Saturday, December 03, 2005

Republicanism in decline

Tony Snow wrote in Townhall When Democrats gibber about Republicans' writhing in a culture of corruption, they're on to something -- but not what they think. The Republican Party in Washington is in trouble not because it's overrun by crooks, but because it's packed with cowards -- and has degenerated into a caricature of the party that swept to power 11 years ago promising to take on the federal bureaucracy and liberate the creative genius of American society.

That is absolutely true. Legislators elected on promises to cut spending now increase spending because they think they must to get reelected. They need to be challenged in the primaries by people who will really cut spending and push for smaller government.
The collapse stems from the simplest and most natural of causes, the survival instinct. Within months of seizing power in 1995, Republicans began backing away from Big Ideas, from tort reform to the necessary overhaul of the Social Security system. They started consulting pollsters to assay "correct" issues and positions. They played it safe -- or so they thought. Over time, imagination-grabbing ideas melted away. Gone was the Reaganite breadth of vision, and in its place stood the musty idol of Incumbency. Republicans drew the wrong morals from the decline and fall of Newt Gingrich. They thought his boldness got him in trouble, and chose to crib plays from the Bill Clinton playbook -- tacking left, at least oratorically, so as to appease, rather than confront, their critics.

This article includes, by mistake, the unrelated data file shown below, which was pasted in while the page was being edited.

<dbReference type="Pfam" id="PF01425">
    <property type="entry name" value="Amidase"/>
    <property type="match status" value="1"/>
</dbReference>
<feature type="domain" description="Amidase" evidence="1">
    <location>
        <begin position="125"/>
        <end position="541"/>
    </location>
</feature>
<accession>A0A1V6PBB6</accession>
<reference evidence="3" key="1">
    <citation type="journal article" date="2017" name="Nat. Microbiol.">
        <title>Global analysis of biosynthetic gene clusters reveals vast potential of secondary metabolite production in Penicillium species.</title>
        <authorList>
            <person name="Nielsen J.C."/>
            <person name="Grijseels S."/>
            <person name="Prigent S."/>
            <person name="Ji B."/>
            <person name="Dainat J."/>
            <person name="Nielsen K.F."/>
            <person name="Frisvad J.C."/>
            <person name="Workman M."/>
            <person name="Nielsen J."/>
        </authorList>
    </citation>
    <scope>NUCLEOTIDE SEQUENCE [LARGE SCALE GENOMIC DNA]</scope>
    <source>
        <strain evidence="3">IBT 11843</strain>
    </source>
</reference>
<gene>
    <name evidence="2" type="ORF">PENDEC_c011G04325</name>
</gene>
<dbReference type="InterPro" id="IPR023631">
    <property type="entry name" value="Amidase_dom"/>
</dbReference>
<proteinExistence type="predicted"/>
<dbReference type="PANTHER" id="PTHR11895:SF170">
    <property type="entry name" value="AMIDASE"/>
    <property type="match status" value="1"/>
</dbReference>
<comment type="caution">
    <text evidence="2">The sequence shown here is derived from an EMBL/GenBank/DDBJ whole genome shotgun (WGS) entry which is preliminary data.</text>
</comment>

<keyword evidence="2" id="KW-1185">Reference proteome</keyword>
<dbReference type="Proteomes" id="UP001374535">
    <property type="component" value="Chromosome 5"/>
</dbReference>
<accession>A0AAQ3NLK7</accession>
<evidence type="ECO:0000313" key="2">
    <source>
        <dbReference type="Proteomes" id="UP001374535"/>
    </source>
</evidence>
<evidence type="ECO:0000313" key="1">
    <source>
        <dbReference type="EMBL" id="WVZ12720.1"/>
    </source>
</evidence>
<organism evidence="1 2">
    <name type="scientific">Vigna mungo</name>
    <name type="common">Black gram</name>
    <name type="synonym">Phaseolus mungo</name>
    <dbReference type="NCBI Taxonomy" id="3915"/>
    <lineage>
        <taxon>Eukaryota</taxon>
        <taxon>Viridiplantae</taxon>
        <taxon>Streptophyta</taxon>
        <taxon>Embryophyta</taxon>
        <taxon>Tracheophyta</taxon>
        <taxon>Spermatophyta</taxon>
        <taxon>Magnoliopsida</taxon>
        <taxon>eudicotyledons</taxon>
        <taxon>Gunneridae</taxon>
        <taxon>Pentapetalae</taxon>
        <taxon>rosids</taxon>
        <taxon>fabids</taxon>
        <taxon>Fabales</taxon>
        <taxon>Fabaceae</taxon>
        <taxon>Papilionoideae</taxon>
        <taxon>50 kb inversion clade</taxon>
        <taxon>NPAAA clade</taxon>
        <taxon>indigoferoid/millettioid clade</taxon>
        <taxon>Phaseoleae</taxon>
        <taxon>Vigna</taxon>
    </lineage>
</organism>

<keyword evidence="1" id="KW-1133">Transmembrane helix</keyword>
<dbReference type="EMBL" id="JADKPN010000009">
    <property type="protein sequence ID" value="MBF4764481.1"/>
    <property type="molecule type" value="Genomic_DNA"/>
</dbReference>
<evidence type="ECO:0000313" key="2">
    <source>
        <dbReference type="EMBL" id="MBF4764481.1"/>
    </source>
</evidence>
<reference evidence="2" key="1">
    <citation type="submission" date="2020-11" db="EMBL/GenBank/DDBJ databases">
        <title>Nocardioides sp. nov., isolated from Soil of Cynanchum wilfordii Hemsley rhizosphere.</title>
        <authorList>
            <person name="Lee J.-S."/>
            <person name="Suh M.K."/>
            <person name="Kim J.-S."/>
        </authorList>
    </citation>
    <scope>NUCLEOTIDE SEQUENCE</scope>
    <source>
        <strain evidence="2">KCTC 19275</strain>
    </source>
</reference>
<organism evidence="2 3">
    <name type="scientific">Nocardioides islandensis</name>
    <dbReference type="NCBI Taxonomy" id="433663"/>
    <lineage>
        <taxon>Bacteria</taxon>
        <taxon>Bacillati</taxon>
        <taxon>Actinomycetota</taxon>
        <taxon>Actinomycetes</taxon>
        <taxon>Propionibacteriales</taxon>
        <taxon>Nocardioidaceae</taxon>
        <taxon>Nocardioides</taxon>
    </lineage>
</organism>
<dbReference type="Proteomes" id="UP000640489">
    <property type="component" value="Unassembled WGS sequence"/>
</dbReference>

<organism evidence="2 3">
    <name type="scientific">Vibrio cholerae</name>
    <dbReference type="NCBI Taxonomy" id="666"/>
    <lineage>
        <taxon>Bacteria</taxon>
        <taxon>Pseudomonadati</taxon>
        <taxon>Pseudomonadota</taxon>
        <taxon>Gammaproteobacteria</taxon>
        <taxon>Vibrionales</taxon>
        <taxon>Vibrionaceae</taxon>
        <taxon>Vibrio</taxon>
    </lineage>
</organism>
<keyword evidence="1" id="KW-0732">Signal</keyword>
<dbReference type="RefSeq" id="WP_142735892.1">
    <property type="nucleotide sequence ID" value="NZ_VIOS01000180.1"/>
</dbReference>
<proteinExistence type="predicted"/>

They need to return to their roots. The extreme left does not allow Democrats to stray far from their extreme politics; why does the extreme right allow Republicans to grow spineless on matters important to the Republican Party
Hence, George W. Bush's "compassionate conservatism" -- a slogan that exceeded skeptics' worst expectations. That phrase, aimed at reassuring suburban white moms and queasy left-wing Republicans, became a white flag on the core issue of government size and might. Bush insiders even began boasting about "big government" conservatism -- oblivious to the fact that big government does not conserve or preserve; it crushes and digests, devouring institutions that challenge its supremacy. Leaders in the Party of Lincoln stopped talking about people, and started talking about programs and expenditures. They justified head-snapping shifts in policy by claiming the need to take issues "off the table." The multi-trillion dollar Medicare "reform" is a case in point. It was designed less to save a system than to deny Democrats a talking point. Yet, the only things Republicans really took off the table were their moral authority and the loyalty of their partisans.

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